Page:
Taking into consideration the fact that in his records the line-ups have changed quite frequently, I think I can say that it has taken me a certain amount of listening to get his albums. Here I'll only mention Boil That Dust Speck, which totally lacked the ample doses of humour which had characterized his previous effort, hat.; or Dancing, whereas a large instrumental ensemble tried to match their instrumental pronunciation to the material (or was it the other way round?). On paper, Dog was meant to be Keneally's "rock quartet" album. Of course, the excellent bass player Bryan Beller has been Keneally's right hand man for quite some time now, guitar player Rick Musallam was called to fill a lot more space than in the past, while this was the first time on record for very good drummer Nick D'Virgilio.

I have no problem admitting that this album proved to be a lot more difficult to get than I had anticipated, and not for the kind of reasons that are commonly defined as "musical reasons", but for the concept that appears to be at the reason for the recorded sound and the proportions and spatial dimensions chosen at the mixing stage (of course, it's still musical reasons we are talking about, right?). After many listening sessions, I think I finally got this album's aesthetical dimension. Still, I can't say I'm left fully convinced.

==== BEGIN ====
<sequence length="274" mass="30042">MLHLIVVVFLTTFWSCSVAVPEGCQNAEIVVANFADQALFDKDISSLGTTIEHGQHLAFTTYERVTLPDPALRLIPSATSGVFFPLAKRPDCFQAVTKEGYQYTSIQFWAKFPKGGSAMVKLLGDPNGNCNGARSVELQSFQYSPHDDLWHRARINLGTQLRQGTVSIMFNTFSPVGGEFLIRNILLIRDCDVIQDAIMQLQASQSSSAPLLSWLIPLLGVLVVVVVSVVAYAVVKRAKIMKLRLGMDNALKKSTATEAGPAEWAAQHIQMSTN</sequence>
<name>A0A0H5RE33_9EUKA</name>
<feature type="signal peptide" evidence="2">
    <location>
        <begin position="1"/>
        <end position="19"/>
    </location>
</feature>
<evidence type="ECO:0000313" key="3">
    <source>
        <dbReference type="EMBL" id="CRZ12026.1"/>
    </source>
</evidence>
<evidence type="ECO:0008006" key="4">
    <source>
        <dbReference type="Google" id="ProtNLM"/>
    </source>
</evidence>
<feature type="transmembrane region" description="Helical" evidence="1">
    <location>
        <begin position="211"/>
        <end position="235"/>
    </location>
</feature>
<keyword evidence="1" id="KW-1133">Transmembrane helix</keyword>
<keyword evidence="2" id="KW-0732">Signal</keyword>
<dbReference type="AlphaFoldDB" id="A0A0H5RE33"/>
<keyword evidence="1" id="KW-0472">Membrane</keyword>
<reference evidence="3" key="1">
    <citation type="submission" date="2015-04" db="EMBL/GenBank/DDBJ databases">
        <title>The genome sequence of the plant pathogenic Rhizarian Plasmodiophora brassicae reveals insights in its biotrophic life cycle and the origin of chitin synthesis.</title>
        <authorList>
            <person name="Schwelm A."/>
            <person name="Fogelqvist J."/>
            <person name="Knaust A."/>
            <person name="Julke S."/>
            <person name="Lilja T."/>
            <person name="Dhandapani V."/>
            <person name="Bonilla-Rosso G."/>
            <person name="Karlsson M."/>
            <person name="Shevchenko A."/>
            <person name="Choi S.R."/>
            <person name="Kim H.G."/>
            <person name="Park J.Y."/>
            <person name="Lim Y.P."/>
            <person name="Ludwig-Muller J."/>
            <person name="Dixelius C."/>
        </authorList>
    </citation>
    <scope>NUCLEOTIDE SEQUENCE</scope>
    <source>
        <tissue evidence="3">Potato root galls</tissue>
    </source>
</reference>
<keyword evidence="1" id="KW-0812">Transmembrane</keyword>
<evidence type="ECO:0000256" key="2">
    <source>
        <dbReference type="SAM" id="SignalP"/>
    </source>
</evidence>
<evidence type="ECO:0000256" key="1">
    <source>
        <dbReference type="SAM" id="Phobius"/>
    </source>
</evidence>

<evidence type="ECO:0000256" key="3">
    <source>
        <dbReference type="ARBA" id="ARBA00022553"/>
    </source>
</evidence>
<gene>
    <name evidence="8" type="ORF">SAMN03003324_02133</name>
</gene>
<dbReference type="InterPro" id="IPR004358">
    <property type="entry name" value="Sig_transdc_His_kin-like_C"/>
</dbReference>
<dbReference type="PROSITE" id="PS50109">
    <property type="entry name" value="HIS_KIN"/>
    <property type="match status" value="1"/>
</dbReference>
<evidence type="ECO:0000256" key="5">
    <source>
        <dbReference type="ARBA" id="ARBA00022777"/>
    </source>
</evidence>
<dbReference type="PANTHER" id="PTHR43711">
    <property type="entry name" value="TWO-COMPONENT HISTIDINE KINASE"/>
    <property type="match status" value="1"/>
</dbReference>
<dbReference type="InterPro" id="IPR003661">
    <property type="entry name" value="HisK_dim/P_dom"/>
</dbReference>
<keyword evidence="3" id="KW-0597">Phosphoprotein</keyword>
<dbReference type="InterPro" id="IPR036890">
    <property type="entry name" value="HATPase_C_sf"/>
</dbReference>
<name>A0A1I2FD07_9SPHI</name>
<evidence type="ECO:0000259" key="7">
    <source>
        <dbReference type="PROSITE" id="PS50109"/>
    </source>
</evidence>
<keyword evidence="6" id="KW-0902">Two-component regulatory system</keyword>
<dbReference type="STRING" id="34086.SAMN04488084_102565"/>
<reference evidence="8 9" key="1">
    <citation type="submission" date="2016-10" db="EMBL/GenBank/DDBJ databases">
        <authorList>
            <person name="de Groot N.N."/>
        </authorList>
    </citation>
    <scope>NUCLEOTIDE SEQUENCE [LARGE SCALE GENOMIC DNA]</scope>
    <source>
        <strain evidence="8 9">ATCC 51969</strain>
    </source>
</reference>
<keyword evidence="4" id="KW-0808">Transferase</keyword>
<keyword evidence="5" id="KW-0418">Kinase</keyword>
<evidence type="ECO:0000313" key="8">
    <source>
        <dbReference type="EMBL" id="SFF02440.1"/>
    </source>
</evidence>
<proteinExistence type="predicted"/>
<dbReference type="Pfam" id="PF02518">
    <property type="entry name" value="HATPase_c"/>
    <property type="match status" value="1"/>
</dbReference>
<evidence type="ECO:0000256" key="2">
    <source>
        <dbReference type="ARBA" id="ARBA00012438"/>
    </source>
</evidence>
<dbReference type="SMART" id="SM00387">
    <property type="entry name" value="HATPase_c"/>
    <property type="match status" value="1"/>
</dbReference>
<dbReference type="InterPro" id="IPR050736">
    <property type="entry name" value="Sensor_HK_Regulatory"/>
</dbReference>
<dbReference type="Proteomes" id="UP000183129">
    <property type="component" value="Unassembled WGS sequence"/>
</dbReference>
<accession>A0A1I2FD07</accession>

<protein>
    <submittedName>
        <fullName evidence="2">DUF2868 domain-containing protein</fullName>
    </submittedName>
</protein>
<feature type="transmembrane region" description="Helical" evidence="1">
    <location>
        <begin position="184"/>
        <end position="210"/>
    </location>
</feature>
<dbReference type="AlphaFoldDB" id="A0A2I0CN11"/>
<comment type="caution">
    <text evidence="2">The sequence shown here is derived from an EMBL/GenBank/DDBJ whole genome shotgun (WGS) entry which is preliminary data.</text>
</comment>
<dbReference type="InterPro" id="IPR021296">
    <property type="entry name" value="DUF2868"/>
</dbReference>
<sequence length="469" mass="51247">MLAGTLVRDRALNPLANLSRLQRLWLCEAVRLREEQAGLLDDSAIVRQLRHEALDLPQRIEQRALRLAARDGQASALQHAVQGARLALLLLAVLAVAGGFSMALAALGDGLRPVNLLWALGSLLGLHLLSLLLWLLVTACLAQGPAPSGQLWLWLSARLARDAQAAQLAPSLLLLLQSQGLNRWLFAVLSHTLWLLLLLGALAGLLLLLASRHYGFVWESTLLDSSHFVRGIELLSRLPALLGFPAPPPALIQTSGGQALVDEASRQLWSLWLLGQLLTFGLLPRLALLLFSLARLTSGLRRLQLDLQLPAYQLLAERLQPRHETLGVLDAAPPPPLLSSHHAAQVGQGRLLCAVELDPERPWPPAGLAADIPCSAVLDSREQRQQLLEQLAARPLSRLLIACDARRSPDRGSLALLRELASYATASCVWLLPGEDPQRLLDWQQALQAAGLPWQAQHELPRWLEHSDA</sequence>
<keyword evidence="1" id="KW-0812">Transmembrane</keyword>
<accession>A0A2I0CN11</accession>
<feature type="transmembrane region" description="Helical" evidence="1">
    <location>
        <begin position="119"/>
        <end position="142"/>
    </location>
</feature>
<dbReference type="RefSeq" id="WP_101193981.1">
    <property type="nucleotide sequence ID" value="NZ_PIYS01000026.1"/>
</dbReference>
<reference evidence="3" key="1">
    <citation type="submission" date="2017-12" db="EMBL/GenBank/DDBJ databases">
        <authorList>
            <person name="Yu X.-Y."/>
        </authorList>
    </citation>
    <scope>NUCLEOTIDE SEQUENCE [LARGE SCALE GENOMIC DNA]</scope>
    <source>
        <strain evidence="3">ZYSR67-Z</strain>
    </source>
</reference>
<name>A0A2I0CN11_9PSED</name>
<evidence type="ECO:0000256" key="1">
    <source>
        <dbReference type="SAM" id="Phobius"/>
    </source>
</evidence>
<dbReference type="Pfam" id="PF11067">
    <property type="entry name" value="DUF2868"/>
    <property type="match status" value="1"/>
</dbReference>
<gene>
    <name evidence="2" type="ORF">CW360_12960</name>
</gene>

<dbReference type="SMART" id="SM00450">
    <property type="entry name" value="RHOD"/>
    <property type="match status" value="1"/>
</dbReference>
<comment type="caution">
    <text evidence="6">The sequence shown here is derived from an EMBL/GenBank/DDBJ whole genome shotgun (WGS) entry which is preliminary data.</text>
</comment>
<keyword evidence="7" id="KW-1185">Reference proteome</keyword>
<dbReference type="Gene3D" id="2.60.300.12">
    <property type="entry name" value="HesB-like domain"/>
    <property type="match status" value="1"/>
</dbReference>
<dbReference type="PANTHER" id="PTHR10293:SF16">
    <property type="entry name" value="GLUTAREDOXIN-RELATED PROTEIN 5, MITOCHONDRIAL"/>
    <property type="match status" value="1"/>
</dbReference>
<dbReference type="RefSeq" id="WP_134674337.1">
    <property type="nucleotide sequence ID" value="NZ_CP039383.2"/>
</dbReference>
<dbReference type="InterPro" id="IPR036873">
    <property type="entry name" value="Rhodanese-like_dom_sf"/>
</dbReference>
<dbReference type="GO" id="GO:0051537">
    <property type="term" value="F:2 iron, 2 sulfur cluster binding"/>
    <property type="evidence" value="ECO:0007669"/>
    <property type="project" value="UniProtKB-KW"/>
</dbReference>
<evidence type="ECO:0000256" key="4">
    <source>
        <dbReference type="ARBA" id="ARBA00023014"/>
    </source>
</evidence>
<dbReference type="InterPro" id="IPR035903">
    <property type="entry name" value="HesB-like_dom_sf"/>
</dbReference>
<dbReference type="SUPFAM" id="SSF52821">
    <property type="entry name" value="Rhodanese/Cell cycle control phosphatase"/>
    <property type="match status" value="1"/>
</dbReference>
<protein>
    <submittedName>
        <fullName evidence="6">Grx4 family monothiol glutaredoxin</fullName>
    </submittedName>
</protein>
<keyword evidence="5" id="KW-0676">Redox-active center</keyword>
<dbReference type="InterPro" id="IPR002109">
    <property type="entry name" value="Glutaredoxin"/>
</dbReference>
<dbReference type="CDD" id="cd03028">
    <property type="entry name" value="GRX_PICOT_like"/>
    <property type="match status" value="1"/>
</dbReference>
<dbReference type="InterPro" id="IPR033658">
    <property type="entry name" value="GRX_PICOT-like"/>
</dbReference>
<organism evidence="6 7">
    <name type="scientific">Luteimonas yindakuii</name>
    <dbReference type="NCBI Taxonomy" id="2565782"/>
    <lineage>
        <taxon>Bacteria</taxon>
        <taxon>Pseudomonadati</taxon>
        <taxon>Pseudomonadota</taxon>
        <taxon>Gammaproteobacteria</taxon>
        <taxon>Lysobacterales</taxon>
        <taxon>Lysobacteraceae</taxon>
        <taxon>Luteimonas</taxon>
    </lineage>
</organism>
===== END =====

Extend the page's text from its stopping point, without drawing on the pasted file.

I was totally caught by surprise by the confused and vociferous sound dimension of Louie, and my puzzlement only grew when I heard that the whole album was so drenched in echoes and reverbs as to make the music sound confusing and hard to get, with the drums not clearly audible (and sometimes sounding like garbage cans), the bass sounding now soft now loud, layers of guitars, and vocals at a VERY LOUD volume, absolutely DOMINATING the tracks (and full of reverb). The whole album sounding too compressed, bi-dimensional and flat. After checking that my amplifier was ok, I went to the kitchen to prepare myself a cup of coffee. There, I heard the "sonic realism" of the last track, Panda: like a Stax song played by the Muscle Shoals rhythm section. So? I decided to take a breather watching the DVD.